Some men are born with enchantment dripping from their fingers. They live charmed lives with gold springing from everything they touch. I have come late into such magic, but now it flows freely from my hands. I was not born with the enchantment. I’m one of the lucky ones that has been converted into one of the few.

I was not born with natural charm. People flow by me like a tide I cannot keep up with. I know enough of the language of the crowds to know that I do not speak it fluently. I was always my own bizarre subculture. Even now, I can slip into conversation with someone new and seem to be doing quite well, but inwardly, I’m flailing and wondering if I can keep on treading water. I wonder, when I walk away, “What do they think of me now? Am I the weirdest person they’ve ever met, non-homeless person division?”

I was not born with natural good looks. My family is not one that passes along genetics that allows you to lounge around and relax into a perfectly fit body. Any gains made in the direction of ideal sizes (which never comes to our giant, thick legs), comes at the cost of sweat and starvation. I loved sports but bad luck, terrible joints, and cowardice made me quit when I should have kept going. My mind sped other places with books so I left my body behind to grow lumpy and round and altogether disappointing. No one saw my face and found it impressive because no one saw my face. I was invisible.

I was born with smarts but not quite exceptional-enough smarts. I excelled at school but found that there were always a few that had a different kind and quality of ability than me. The further I went, the more clearly I realized that I was smarter than many, but not quite smart enough to be truly special. An interesting ordinary person would be my lot.

I’m telling you, I was not born among the enchanted.

But now I’m among their number.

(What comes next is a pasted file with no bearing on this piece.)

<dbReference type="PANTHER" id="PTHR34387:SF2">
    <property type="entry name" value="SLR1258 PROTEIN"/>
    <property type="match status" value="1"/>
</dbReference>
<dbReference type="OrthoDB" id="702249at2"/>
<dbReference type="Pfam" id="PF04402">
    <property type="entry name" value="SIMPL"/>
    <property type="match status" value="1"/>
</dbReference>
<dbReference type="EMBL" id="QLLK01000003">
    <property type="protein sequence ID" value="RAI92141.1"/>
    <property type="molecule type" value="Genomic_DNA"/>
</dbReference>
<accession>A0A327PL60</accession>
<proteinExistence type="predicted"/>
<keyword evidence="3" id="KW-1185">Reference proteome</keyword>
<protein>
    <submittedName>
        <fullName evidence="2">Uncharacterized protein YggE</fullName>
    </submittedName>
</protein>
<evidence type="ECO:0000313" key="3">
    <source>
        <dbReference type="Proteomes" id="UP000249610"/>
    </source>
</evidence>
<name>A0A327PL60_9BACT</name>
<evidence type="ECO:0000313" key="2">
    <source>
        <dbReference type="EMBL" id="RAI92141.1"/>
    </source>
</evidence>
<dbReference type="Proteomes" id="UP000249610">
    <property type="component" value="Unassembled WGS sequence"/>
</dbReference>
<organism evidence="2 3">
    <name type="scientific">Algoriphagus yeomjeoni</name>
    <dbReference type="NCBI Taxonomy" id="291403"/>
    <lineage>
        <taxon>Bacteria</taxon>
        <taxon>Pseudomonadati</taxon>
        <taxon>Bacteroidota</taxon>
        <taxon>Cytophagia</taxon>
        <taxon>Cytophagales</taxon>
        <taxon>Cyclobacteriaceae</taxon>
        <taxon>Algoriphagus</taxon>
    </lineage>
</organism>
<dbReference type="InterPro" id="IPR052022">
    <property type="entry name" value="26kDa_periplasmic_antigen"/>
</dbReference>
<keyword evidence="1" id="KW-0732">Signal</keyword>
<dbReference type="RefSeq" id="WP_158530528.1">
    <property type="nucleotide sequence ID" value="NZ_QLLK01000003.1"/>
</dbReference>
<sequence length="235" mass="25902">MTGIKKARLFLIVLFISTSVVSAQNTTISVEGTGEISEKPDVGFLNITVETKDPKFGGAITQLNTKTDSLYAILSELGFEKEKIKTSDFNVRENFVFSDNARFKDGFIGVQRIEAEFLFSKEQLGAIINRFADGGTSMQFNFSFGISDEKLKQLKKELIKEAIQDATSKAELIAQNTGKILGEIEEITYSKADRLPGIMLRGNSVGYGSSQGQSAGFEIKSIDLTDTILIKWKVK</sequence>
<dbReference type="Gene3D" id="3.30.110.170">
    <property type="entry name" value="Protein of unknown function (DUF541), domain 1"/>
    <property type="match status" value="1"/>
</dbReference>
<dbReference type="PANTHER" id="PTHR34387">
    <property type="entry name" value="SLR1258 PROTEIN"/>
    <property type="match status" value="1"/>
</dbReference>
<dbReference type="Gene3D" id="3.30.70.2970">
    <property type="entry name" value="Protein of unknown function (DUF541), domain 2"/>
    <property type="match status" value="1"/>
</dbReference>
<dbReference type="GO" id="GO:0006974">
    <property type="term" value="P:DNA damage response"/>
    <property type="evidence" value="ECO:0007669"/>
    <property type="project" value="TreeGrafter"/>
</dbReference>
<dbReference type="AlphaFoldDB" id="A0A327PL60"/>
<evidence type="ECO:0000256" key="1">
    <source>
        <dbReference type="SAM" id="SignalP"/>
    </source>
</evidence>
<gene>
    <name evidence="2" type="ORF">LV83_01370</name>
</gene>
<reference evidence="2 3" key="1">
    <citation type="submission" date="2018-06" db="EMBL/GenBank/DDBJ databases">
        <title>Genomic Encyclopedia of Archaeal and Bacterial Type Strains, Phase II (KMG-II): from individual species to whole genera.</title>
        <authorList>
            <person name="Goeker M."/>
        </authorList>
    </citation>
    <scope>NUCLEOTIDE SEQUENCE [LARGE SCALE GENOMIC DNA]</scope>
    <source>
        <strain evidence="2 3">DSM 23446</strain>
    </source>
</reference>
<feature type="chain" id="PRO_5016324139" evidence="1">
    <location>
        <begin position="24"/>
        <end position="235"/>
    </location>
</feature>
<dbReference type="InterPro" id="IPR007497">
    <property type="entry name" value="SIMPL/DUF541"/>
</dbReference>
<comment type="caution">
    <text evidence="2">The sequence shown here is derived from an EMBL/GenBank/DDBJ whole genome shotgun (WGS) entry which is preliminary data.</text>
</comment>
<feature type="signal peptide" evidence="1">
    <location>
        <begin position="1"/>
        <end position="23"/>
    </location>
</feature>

What happened?

As with all good stories, I was rescued by an unexpected plot change. I was plodding my ordinary road and aiming for things I thought I wanted and heading towards something that was probably not too bad but not too great. I was me, being me, which was fairly unexceptional. I felt lost in the woods and felt unseen enemies circling around me. Any perilous journey has these moments when the reader can feel the suspension building but the participant seems unaware. I am convinced that I was just such a man. It is in these moments that stories need Magic. They need a Reveal. They need a Hero.

I was an ordinary boy, overmatched by superior friends. But one of them I underestimated. In classic, missing the obvious fashion, I could not tell that one of my companions was a the shrouded hero that I needed. And when I needed a hero most, my hero unmasked themselves and revealed themselves in glory.

She swept back the appearance of humility and stood tall in unabashed enchantment and strength.

My wife changed my story.

Like every great hero or heroine, she changed the plot. She pivoted the story. She transformed my own ordinary story into something that oozes mysterious magic.

My wife, my heroine, is not perfect. A perfect heroine is boring and undesirable for fairy stories. But she, my fairy-wife, has magic that supersedes her flaws and foibles. I fell under her spell and now live under the shadow of her magic. She can slay some of my enemies for me or press the sword into my hand and send me to do what I thought I could not. She can make worlds transform from grey and dreary to green and verdant and magical. Now, everything I touch seems golden. I could not transform simple meals and humble homes into places where people rest and heal. I could not pass along transforming love with a smile and a touch. I could not imagine alternatives for people and places that outstrip the reality that presents itself to us mere mortals.

My wife can do all of these things. She is magic.

She has given me children that are mostly reflections of her gentle glory. I have never smiled so wide as my children smile. I have never laughed as purely as my children do. I could not redirect the energy of tiny children back towards the worlds they create in their minds and unleash them to keep doing, creating more. I could not find the keys that unlock their laughter and personalities so that they feel honored for who they are as people. I could not turn moments of exasperation into opportunities for conversation and self-discovery.

My fairy-wife can do this. She is magic.

Lest you think that fairies are tiny and weak people, be assured that this one is not small and helpless. She is powerful and strong and brave. She has stared down death and brushed it aside. She has spotted thieves that rush in and crushed them. She has seen the opportunity for my mediocre reverse-magic to steal in and she has shouted us onward to what’s higher and better.

My wife does this because she is magic.

I was not born into such magic. I was not an enchanted one. I was not the best or the fastest or the elite. I was grey and quiet and unremarkable. But my companion unveiled herself and changed my story and charged it with something wild and new and lively.

Erin changed my life.

I am now an Enchanted One.

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